Two experts testified on petitioner's behalf. The first, John J. Manning, a real-estate broker with wide appraisal experience, gave $32,500 as his opinion of the fair market value of the property as of the date the petition was filed, September 1, 1952. His testimony disclosed that he inspected the property on three different occasions and was well acquainted with the vicinity. In fact, for a number of years he had been manager of the Diamond apartments, which were located only 36 feet from the property in question and were similar in size and other essential respects. The Diamond apartments were sold in 1952 for $26,500, plus $3,500 for furnishings.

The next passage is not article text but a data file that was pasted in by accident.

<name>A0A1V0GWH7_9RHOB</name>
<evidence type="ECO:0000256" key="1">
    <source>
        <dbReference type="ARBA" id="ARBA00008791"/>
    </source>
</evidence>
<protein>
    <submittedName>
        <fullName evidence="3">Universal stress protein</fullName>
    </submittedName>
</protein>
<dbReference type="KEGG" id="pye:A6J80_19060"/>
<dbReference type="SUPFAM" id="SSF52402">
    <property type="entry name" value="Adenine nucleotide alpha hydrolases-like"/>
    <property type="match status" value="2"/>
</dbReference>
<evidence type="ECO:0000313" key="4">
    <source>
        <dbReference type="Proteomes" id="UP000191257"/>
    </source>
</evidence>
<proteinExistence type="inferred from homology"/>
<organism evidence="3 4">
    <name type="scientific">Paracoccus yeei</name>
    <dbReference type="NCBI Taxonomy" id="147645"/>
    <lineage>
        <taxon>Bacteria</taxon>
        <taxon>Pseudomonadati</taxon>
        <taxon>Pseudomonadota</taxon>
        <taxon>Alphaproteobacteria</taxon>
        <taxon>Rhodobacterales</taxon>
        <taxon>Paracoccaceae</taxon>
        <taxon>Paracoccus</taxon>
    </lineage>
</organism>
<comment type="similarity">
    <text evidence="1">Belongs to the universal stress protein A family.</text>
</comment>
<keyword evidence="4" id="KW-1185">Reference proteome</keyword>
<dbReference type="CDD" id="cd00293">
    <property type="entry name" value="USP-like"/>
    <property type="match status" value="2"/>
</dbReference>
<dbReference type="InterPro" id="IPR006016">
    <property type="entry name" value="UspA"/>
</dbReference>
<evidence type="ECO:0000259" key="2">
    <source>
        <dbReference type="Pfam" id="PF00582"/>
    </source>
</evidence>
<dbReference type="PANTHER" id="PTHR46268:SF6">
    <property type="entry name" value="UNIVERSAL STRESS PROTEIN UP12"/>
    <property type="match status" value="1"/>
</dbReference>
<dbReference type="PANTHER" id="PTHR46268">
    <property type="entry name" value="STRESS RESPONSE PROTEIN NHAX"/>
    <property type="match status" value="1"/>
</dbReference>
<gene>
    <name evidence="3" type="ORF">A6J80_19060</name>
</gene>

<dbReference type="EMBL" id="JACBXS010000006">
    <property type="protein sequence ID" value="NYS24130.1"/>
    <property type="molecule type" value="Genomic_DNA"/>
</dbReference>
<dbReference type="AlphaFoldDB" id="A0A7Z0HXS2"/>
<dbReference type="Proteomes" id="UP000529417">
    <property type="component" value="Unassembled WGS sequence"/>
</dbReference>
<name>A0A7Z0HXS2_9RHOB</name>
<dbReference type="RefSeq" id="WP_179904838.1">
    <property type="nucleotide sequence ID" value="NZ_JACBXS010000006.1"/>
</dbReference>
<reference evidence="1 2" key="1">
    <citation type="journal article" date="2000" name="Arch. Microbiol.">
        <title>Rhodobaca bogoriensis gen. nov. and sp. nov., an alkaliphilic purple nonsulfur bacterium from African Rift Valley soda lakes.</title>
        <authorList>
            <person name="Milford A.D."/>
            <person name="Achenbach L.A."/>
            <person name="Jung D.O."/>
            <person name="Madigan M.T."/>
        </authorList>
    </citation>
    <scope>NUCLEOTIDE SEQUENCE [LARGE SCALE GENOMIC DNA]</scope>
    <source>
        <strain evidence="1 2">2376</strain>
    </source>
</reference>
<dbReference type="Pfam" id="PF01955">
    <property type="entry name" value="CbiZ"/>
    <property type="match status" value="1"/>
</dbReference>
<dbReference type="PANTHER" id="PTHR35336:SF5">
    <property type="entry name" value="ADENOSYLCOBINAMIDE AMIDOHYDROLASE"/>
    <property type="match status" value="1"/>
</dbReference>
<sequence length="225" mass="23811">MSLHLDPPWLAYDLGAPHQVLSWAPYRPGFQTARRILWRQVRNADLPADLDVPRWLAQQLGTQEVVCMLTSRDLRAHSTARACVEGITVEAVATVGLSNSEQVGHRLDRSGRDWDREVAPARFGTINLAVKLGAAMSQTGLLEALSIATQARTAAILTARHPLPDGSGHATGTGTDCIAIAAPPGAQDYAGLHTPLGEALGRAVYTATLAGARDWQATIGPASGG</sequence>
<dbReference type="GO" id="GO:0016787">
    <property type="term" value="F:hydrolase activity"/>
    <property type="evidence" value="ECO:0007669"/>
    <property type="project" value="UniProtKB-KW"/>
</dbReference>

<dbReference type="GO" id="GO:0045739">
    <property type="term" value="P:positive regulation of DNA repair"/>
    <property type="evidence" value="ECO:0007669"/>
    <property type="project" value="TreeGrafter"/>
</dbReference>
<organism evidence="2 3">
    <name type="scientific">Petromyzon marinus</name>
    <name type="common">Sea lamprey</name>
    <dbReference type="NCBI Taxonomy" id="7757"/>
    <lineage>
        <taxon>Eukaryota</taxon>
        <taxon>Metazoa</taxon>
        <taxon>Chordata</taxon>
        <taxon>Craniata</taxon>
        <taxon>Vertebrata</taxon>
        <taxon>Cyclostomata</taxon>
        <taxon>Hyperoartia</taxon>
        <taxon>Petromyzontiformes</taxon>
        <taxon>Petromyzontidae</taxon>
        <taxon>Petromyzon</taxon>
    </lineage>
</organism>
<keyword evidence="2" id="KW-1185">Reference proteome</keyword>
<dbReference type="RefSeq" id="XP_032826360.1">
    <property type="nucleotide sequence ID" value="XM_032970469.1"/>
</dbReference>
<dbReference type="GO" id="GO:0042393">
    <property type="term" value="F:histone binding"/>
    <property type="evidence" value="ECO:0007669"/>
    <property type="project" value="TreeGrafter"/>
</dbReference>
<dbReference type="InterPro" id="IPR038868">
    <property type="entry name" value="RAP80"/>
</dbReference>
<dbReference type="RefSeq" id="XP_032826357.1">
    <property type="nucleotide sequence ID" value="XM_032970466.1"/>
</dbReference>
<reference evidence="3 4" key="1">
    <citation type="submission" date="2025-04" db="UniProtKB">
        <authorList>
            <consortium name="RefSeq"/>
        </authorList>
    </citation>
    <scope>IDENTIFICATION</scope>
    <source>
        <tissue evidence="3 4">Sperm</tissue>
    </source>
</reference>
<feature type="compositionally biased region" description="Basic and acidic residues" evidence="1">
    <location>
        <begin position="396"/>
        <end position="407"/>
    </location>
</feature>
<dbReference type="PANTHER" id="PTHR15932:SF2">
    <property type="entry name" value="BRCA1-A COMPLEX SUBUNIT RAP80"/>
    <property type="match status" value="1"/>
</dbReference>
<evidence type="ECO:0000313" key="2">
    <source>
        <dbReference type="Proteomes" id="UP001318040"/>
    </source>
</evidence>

This witness explained in detail some of the additional factors which he took into consideration in formulating an opinion of value. He said he assumed a gross rental of $8,400 and capitalized this at ten per cent after deducting estimated annual operating expenses. Some of these expenses he ascertained from the owners themselves (taxes, heat, water and other utilities), while as to others he made estimates (insurance, management, exterior maintenance, general repairs, furniture replacement, garbage collection, supplies, custodian and miscellaneous). After deducting estimated expenses, he arrived at a yearly estimated net of $3,220. Capitalized at ten per cent this corresponded roughly to his $32,500 valuation.